Alphabet Soup

By Rod Lenfest, President, Boundless Energy NE 


The acronyms are almost daunting - REV, CARIS, NYISO, NYSERDA, NCZ, PSC, FERC, RNA, DNR - Whew!  And that’s just the beginning!  Once you get through the titles, you really need to dig into what each of these entities is trying to accomplish if you want to begin to have an understanding of the lay-of-the-land of the energy landscape in New York State. And that’s not to mention the many, sincere interveners who have more than a minor interest in what finally happens.  In most cases, these are the folks who will be living with the results of the current project planning for many decades after the decisions are finally made – often looking at those results from outside their own front and back windows.

In some areas there is not much clarity:

  • We either need massive amounts of new power transmission capability into the Southeast New York (SENY) area – or we do not.

  • The Renewing the Energy Vision (REV) effort will succeed in expanding, distributing and balancing energy generation, consumption and storage in the relative short-term – or it will not.

  • The major load pockets of NYC and Long Island will either see massive power savings through implementation of new technology – or they will see major increases in urban population leading to ever increasing demand for power.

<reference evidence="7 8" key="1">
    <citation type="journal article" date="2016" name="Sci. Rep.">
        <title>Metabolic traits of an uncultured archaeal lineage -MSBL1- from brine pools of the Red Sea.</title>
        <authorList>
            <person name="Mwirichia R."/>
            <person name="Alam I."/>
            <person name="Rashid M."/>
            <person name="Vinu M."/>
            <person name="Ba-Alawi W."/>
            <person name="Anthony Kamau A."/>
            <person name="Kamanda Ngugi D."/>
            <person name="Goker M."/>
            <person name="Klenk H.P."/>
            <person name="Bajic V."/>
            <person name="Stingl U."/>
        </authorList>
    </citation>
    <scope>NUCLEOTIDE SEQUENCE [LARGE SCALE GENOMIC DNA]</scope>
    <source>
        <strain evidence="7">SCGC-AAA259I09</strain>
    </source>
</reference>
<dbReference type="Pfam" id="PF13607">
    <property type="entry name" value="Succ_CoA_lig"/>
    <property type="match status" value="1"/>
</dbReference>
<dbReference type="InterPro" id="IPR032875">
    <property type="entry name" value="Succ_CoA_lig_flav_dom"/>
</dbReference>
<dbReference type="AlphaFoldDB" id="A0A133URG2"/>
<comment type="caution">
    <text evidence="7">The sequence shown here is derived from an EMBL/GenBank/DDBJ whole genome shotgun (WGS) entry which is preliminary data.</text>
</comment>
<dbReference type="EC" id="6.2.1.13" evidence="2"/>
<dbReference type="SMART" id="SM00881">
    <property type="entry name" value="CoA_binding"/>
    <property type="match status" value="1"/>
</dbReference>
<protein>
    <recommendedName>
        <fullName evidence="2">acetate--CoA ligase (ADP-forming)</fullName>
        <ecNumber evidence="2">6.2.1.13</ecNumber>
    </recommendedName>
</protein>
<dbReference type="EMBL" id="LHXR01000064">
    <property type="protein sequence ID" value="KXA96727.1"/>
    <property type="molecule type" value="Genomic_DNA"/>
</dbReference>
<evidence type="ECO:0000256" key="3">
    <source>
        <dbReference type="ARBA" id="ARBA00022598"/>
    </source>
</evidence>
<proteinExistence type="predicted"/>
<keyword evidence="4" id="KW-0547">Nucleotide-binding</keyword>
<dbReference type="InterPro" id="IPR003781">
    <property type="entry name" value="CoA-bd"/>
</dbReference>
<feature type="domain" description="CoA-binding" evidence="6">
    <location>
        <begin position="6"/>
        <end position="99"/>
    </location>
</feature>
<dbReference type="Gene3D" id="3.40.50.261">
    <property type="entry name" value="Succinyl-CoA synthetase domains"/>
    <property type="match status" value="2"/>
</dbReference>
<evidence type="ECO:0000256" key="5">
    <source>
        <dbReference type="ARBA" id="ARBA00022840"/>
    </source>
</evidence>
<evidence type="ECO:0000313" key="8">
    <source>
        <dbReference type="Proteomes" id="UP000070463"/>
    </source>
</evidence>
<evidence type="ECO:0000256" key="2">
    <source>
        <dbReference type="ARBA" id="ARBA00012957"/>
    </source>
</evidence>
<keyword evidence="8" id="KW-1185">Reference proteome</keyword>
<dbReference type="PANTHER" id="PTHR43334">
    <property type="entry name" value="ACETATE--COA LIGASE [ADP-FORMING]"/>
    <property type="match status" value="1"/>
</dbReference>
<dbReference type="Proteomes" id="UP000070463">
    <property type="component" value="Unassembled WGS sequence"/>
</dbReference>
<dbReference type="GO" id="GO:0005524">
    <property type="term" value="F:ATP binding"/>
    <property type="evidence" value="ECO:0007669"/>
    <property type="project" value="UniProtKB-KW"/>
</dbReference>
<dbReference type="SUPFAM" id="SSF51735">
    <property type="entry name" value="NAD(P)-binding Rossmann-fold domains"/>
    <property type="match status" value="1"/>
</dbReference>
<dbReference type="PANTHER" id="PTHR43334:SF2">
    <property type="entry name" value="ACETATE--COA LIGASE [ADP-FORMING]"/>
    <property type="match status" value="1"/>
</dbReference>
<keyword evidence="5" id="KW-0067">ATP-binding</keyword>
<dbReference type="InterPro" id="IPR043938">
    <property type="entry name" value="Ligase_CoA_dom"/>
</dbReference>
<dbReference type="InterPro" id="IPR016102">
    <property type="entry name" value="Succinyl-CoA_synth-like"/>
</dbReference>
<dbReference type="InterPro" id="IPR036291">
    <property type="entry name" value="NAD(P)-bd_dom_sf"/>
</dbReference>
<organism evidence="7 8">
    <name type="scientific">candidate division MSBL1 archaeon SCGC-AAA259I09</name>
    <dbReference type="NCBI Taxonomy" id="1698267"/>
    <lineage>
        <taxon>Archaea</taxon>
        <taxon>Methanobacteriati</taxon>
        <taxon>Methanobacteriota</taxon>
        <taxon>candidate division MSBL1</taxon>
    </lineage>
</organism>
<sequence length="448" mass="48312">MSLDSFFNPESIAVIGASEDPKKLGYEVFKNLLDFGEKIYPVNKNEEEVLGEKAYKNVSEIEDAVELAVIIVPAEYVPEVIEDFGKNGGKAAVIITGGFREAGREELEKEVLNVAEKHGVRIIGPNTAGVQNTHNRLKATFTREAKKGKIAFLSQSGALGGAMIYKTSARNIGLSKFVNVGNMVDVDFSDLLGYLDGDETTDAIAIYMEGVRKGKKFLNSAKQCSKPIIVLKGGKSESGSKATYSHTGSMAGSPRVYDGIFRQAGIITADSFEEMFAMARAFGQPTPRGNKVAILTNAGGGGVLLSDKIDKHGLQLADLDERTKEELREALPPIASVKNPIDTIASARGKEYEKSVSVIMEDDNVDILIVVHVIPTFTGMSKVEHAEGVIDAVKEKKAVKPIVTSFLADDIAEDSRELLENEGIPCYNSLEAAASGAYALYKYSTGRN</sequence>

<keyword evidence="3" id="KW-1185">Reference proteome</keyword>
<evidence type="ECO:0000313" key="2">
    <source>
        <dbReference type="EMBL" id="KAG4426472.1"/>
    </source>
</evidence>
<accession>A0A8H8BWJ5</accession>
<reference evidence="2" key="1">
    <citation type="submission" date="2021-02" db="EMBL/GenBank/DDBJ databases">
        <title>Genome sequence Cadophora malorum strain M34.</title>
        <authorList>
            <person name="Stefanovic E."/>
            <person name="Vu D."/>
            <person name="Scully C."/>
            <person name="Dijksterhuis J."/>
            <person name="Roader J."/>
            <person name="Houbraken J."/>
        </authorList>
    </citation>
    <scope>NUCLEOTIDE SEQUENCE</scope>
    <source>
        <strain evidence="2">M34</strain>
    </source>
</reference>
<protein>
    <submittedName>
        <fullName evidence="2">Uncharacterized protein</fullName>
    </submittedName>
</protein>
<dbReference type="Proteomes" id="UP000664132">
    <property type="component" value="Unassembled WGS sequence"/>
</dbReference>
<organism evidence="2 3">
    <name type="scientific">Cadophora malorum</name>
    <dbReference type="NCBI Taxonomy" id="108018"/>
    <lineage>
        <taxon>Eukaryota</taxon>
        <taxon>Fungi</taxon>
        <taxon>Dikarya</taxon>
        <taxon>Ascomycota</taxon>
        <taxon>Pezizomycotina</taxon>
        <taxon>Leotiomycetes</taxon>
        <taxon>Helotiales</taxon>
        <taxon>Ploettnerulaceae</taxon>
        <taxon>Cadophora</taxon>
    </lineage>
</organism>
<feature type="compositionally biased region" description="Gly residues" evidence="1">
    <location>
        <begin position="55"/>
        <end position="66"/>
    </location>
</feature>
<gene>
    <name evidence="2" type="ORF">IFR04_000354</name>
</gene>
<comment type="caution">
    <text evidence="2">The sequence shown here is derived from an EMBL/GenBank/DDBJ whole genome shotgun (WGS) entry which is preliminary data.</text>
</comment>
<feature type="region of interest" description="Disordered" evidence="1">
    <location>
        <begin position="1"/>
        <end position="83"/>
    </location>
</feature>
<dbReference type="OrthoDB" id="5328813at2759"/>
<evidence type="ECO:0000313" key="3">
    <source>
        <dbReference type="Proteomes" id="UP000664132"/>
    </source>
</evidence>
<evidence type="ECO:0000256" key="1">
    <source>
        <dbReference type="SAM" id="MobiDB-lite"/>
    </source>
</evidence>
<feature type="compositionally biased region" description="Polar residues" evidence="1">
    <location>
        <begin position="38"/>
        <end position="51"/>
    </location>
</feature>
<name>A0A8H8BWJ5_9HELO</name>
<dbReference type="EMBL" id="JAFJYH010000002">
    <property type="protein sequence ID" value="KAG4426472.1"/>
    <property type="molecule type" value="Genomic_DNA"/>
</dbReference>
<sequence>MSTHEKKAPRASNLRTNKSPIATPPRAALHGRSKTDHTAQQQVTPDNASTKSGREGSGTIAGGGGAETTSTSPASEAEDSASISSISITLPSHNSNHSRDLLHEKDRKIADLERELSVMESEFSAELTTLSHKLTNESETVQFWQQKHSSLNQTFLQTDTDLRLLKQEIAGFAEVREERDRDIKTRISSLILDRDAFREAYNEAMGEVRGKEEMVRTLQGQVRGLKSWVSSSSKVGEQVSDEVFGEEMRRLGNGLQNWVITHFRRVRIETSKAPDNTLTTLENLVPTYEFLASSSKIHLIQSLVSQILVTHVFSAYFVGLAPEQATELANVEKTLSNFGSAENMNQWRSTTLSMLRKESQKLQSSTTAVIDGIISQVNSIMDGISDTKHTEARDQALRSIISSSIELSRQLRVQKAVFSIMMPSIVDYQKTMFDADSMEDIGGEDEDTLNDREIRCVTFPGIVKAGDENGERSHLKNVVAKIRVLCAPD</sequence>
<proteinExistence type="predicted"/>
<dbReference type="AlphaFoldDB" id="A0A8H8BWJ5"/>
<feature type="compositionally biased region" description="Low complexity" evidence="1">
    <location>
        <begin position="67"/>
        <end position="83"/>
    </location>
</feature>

• Natural Gas Prices will either remain at historically low levels for the foreseeable future – or they will continue to be as volatile as they have been historically.

  • Wind, Solar and other Renewables Resources will occur Upstate or Off-shore – or not at all.

  • Climate change will make things warmer – or maybe just more extreme: with hotter hot days and much colder, more extended deep freeze days.

Energy planning in New York is nothing less than an alphabet soup of organizations, departments and people, working under a variety of different marching orders, each with its own somewhat foggy vision, and all performing with your best interest at heart.  Or, at least so they’ll tell you.

Add to them a plethora of well-intended, but often misguided folks, some with wonderful sounding advanced degrees, who are fully sure they know what the future holds and are more than willing to tell you precisely what initiatives you should support or reject in order to comply with their vision of the future.

Let’s take a look at what we know for sure:

  • New York has an aging electrical transmission infrastructure with poles, lines and other elements that need substantial upgrading.  This situation is well documented in the “New York Energy Highway” report. 1

  • There is electrical “congestion,” as is evidenced by the nodal price differentials among the various Zones in New York State 2 .  It was this congestion which prompted the NYISO to request, and subsequently have granted by the FERC, a New Capacity Zone (NCZ), much to the consternation of the ratepayers in the Lower Hudson Valley.

  • Many of the major transmission corridors bringing power to the SENY area  do not meet currently recommended icing standards, and as a result, leave much of the Southern Hudson Valley, New York City and Long Island in jeopardy of major outages should a major icing event occur.